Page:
The shots fired outside Rosemary Anderson last Friday injured four students and sent three to hospital.
One of those injured boys played basketball for the Ockley Green team when my own son played in the same league. And Rosemary Anderson, just around the corner from The Skanner News offices, has helped thousands of students succeed in school and work.
So even though I was 4,600 miles away when the shots were fired, like so many of you, I felt the impact.
Last Saturday, visiting the Samye Ling Buddhist center in a snowy Scottish valley, I spun prayer wheels for those students and their families. I gave the prayer wheels some extra spins for all the Portland people who are working to stop this kind of violence. And because the Buddhists say compassion knows no limits, I spun out prayers for the shooters too. Thankfully, the three hospitalized students escaped death and seem to be on the mend. We all hope these innocent victims recover completely.
We don't know why the attackers chose this place and these students as their victims. But when violence breaks out, especially at an intersection dedicated to peace, it feels like a setback.
Yet just two days before the shooting, I saw evidence here in Scotland that suggests Portland is making all the right moves to end youth violence. Here’s the proof.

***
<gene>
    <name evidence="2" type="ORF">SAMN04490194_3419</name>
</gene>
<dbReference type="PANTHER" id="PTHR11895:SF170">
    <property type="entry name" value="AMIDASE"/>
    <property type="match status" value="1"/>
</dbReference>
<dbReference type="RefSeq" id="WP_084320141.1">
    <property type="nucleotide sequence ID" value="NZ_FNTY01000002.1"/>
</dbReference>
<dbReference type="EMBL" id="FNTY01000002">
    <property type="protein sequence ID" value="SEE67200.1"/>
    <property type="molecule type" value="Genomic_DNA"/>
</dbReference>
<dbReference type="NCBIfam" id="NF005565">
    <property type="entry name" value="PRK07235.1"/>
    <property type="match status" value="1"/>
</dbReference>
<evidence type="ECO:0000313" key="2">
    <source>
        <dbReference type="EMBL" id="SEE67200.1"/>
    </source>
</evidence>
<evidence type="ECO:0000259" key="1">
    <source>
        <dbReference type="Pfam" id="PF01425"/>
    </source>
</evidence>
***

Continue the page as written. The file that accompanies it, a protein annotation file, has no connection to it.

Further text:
Last year, violence in Scotland fell to a new low. The murder rate in Glasgow is now half what it was in 2004. And for the last four years gang violence has dropped dramatically with 34 percent fewer hospital admissions for knife crimes. That’s a dramatic change for a city where gang violence was seen as a weekend sport.
Retired Chief Superintendent John Carnahan who, from 2009, led a violence reduction initiative in the city, credits a collective effort, based, in fact, on initiatives in American cities such as Boston.
“We understood it wasn’t a policing issue,” Carnahan told BBC Scotland on Dec. 9. “We had to think more about prevention than retribution and arrest, because we’re very good at that (already).”
Carnahan said a collaborative effort came together, that included social workers, health workers, housing providers, teachers, parents and community members.
“We brought people in and said the community is sick of this. If you want to stop doing this we’ll help you do something else.”
Now, Glasgow schools are expelling 85 percent fewer students. And 80 percent fewer youth are entering the Scottish youth justice system. Stiffer sanctions against carrying weapons, education programs in schools, and efforts to reduce alcohol abuse were also part of the story. And nobody pretends the work is done.
What's encouraging is that Portland is already doing the same things that Carnahan credits for Glasgow’s success. The Community Peace Collaborative meets most second Fridays in the Northeast precinct. Thousands of people across Multnomah County are committed to empowering disadvantaged youth. And Portland has a wealth of Black and other minority leaders –both newly minted and experienced– to inspire pride, ambition and self-respect.
The two cities are very different, but they have some common problems.
Poverty. Check. Health disparities. Check. Displacement. Check. Unemployment. Check.
There are big differences too, especially in the levels of resources and support available to families. In Scotland, students can go to college for free.
But if working together as a community is the key to ending youth violence, Portland will succeed. Former Youth Violence Prevention Director Rob Ingram ran far and fast towards this goal. His motto was “Can’t stop, won’t stop.”
That's the Portland I know. That's the Portland that will succeed.